Dimensions
unknown
Extent
1 online resource (xv, 132 pages)
File format
unknown
Form of item
online
Isbn
9781429456869
Level of compression
unknown
Media category
computer
Media MARC source
rdamedia
Media type code
c
Note
eBooks on EBSCOhost
Other physical details
illustrations
Quality assurance targets
not applicable
Reformatting quality
unknown
Sound
unknown sound
Specific material designation
remote
System control number
  • (OCoLC)85337474
  • (OCoLC)ocm85337474
Label
Airpower : myths and facts, Phillip S. Meilinger
Link
https://ezproxy.lib.ou.edu/login?url=http://search.ebscohost.com/login.aspx?direct=true&scope=site&db=nlebk&AN=184939
Publication
Note
"December 2003."
Antecedent source
unknown
Bibliography note
Includes bibliographical references and index
Carrier category
online resource
Carrier category code
cr
Carrier MARC source
rdacarrier
Color
multicolored
Content category
text
Content type code
txt
Content type MARC source
rdacontent
Contents
1. Between the world wars, even though the US Army Air Corps received more than its fair share of funds from the Army, it continued to complain, agitate, and ask for more -- 2. Entering World War II, the Air Corps's unbalanced doctrine and force structure leaned too heavily towards strategic bombing. Thus, air support of ground forces was inadequate and largely ignored by airmen -- 3. The Air Corps entered World War II with a "Douhetian" concept of air war that emphasized area bombing and the waging of war on women and children -- 4. Airmen thought they could win the war alone -- 5. The fact that German production, especially of aircraft, continued to increase throughout 1944 proves that the Combined Bomber Offensive (CBO) was ineffective and that the resources devoted to it would have been better spent elsewhere -- 6. Bombing was ineffective because it actually stiffened rather than lowered enemy morale -- 7. The atomic bombs were unnecessary because Japan was about to surrender; even if it had not given up, an invasion or continued blockade would have been more humane -- 8. Overall, strategic bombing was a wasted effort that produced only minor effects -- 9. Airpower was a failure in Vietnam, losing the war and letting the Army down. Why even have an Air Force if it can't beat a fourth-rate power like North Vietnam? -- 10. Strategic bombing failed in Vietnam because Rolling Thunder did not break the will of Ho Chi Minh and his cohorts to continue the war -- 11. Airpower was an indiscriminate weapon that killed excessive numbers of Vietnamese civilians -- 12. Too focused on strategic attack during the Persian Gulf War, the Air Force provided inadequate support to ground forces -- 13. Air attack is nothing more than "recreational bombing"; pilots fly so high they can't possibly hit their targets accurately -- 14. Despite all the talk by airmen, the employment of airpower remains an indiscriminate use of military force that deliberately targets civilians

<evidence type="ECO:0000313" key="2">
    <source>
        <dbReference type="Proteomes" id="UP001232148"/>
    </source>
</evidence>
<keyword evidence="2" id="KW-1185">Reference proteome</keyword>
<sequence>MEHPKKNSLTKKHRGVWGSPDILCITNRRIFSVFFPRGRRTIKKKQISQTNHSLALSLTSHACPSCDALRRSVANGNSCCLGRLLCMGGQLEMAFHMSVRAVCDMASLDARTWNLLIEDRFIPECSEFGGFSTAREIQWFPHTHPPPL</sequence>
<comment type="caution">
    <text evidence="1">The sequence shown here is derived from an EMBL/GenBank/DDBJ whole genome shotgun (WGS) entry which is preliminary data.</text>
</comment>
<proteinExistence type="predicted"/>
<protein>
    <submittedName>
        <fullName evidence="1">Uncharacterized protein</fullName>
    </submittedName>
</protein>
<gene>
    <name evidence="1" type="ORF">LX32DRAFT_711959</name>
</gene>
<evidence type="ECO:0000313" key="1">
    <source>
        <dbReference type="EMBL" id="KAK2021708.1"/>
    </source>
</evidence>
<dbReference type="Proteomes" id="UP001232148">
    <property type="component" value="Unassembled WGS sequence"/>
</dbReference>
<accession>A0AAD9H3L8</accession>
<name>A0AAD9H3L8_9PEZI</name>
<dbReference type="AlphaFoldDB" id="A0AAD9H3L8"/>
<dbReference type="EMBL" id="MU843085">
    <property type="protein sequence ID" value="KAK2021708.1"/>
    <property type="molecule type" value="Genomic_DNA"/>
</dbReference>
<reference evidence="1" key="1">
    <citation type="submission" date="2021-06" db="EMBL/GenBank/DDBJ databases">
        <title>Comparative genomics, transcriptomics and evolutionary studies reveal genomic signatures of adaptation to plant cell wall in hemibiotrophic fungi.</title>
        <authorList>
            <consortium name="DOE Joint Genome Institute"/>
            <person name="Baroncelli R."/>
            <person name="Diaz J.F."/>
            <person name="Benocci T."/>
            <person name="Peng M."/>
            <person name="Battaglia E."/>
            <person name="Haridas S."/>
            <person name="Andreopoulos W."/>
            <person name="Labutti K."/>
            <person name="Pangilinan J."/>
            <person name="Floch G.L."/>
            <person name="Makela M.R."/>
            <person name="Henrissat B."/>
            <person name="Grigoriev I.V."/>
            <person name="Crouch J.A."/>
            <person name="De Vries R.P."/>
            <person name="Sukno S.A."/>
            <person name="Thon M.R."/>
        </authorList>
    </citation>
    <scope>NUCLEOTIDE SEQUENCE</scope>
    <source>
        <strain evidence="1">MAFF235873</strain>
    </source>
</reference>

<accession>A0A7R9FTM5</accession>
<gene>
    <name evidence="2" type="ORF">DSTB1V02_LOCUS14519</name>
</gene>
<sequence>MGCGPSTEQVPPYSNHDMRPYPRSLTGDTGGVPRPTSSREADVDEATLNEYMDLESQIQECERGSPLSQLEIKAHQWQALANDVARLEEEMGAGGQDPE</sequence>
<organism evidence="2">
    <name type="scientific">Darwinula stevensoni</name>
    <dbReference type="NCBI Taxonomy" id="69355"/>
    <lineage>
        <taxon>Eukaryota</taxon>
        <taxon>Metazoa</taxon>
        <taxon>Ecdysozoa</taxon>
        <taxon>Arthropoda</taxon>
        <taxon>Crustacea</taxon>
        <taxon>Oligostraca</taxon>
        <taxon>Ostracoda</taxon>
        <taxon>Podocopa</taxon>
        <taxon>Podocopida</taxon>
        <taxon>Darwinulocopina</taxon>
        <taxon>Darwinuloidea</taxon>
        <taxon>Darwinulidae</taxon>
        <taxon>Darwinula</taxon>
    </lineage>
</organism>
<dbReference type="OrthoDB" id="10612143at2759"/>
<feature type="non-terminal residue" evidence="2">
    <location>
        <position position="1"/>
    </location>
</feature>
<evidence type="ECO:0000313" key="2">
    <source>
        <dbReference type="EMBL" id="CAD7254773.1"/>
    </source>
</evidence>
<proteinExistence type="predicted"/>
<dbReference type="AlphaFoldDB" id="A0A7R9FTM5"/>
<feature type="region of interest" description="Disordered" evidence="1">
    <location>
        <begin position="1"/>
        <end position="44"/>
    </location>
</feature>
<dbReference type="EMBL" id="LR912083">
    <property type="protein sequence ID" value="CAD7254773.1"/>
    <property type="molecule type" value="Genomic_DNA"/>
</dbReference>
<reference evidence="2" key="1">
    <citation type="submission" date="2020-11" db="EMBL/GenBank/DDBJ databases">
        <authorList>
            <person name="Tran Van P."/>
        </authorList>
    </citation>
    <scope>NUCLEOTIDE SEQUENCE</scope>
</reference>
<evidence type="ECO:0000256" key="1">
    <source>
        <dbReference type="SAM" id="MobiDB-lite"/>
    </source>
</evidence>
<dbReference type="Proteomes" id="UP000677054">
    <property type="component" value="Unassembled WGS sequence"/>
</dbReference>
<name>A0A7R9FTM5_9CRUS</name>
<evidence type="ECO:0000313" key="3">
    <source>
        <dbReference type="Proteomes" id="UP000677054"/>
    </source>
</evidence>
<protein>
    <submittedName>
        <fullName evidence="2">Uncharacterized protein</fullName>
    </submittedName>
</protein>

Dimensions
unknown
Extent
1 online resource (xv, 132 pages)
File format
unknown
Form of item
online
Isbn
9781429456869
Level of compression
unknown
Media category
computer
Media MARC source
rdamedia
Media type code
c
Note
eBooks on EBSCOhost
Other physical details
illustrations
Quality assurance targets
not applicable
Reformatting quality
unknown
Sound
unknown sound
Specific material designation
remote
System control number
  • (OCoLC)85337474
  • (OCoLC)ocm85337474